According to a wide spectrum of political experts, there are various explanations that revolve around a single fact: The PRI has so dominated daily life in Mexico for 58 years that nearly everybody has some stake in the ruling-party system. Since the PRI has always been the sole distributor of resources, most Mexicans do not believe there is a viable, positive alternative to the existing set up. Even today, with resources scarce, the PRI craftily co-opts and controls potential political opposition.
In Tijuana's Colonia Obrera neighborhood, for example, tortilla shopowner V'ictor Ibarra Amabor says he avoids all contact with opposition parties - just to make sure the government-run electric company keeps his circuits flowing.
The PRI leadership used a similar technique to take some momentum away from the Democratic Current. By publicly announcing the six individuals under consideration to be the presidential candidate, political experts say, the PRI co-opted part of the Current's ideas for opening up the process without forfeiting its own power. The selection process remains as mysterious as before, but public pressure has been somewhat alleviated.
This uncanny ability to defuse the opposition highlights the fact that political foes simply lack the resources and infrastructure to compete with the PRI, one prominent political expert says.
Political scientist Juan Molinar says abstentionism poses little threat for the PRI. ``The high abstention rate does provide a base for potential opposition, but Mexican politics functions day to day, not just at election time.'' So long as other parties have little to offer during nonelection season, ``the potential means little.''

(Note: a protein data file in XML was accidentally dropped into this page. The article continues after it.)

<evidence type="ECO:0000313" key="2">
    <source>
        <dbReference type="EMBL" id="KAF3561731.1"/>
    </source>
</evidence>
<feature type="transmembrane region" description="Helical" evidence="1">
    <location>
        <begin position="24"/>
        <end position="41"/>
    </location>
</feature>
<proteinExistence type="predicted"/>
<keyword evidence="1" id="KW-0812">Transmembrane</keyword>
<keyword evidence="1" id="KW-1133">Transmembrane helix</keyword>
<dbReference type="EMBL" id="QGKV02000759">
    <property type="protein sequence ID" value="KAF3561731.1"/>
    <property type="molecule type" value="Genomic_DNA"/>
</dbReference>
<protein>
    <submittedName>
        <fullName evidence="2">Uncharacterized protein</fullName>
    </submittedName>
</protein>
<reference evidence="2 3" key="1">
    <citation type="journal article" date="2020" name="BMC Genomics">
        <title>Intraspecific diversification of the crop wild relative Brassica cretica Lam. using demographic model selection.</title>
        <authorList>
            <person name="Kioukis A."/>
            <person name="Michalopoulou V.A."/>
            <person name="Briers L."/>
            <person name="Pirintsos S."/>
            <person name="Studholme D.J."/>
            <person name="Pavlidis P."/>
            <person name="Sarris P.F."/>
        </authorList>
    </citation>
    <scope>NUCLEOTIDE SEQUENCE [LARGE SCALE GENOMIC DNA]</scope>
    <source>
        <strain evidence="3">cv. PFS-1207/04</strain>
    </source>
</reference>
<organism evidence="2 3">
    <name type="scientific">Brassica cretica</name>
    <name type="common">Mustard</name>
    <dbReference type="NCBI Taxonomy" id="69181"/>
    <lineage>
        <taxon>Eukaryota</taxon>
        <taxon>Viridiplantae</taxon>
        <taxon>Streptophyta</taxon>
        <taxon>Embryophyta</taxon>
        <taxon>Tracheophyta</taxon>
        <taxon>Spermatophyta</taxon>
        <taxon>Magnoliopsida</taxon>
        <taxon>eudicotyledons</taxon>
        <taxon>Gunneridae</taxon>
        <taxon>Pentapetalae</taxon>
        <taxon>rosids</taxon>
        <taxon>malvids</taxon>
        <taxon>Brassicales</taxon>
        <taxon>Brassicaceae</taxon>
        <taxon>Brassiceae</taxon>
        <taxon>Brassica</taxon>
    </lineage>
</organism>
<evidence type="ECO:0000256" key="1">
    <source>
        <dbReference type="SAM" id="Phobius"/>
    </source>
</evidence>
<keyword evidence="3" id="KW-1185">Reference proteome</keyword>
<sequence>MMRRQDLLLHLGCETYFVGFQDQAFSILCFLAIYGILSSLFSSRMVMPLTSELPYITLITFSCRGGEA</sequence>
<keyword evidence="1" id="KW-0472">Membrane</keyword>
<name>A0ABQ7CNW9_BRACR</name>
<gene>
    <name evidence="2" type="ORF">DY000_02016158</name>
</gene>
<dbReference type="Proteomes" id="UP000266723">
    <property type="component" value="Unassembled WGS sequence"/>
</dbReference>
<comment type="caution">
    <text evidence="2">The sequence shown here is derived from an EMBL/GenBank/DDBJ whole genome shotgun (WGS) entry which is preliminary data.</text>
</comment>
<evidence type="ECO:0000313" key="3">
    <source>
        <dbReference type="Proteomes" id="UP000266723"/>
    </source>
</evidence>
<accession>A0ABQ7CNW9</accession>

Opposition leaders offer varying reasons for their inability to attract large numbers of apathetic nonvoters. ``We can't organize abstentionism because there is still a distortion in the Mexican mind,'' says Rosario Ibarra de Piedra, presidential candidate for the Workers' Revolutionary Party. ``Mexicans always hope the next PRI president will be `the good one' who will solve all problems.''
This feisty ex-housewife explains how she stormed into the political arena after her activist son ``disappeared'' 12 years ago. Since then, she has tried to wake people up to the need for uprooting Mexico's authoritarian leadership. ``Mexicans haven't been prepared to take the political system into their own hands.''
Her comments are echoed on the other end of the political spectrum. ``There is a national sickness,... a form of collective hypnosis,'' says Jes'us Gonz'alez Schmal, a leading contender for the PAN candidacy. ``People feel at the margin of political decisions. They've had 60 years of being taught to depend rather than lead.''
The lack of political education extends to the leaders. ``They can't be democratic because the system has given them no way of learning that,'' says former PAN deputy Fernando Estrada S'amano. ``Democratic habits are not learned from one day to the next. You have to build them slowly and painfully.'' But he feels there is something to build on: the way thousands of Mexicans spontaneously organized a relief effort in the wake of the 1985 earthquakes. ``The earthquake was a luminous lesson on Mexico preparedness for democracy. People took this city into their own hands.''
Second in a three-part series. Next: Prospects for change.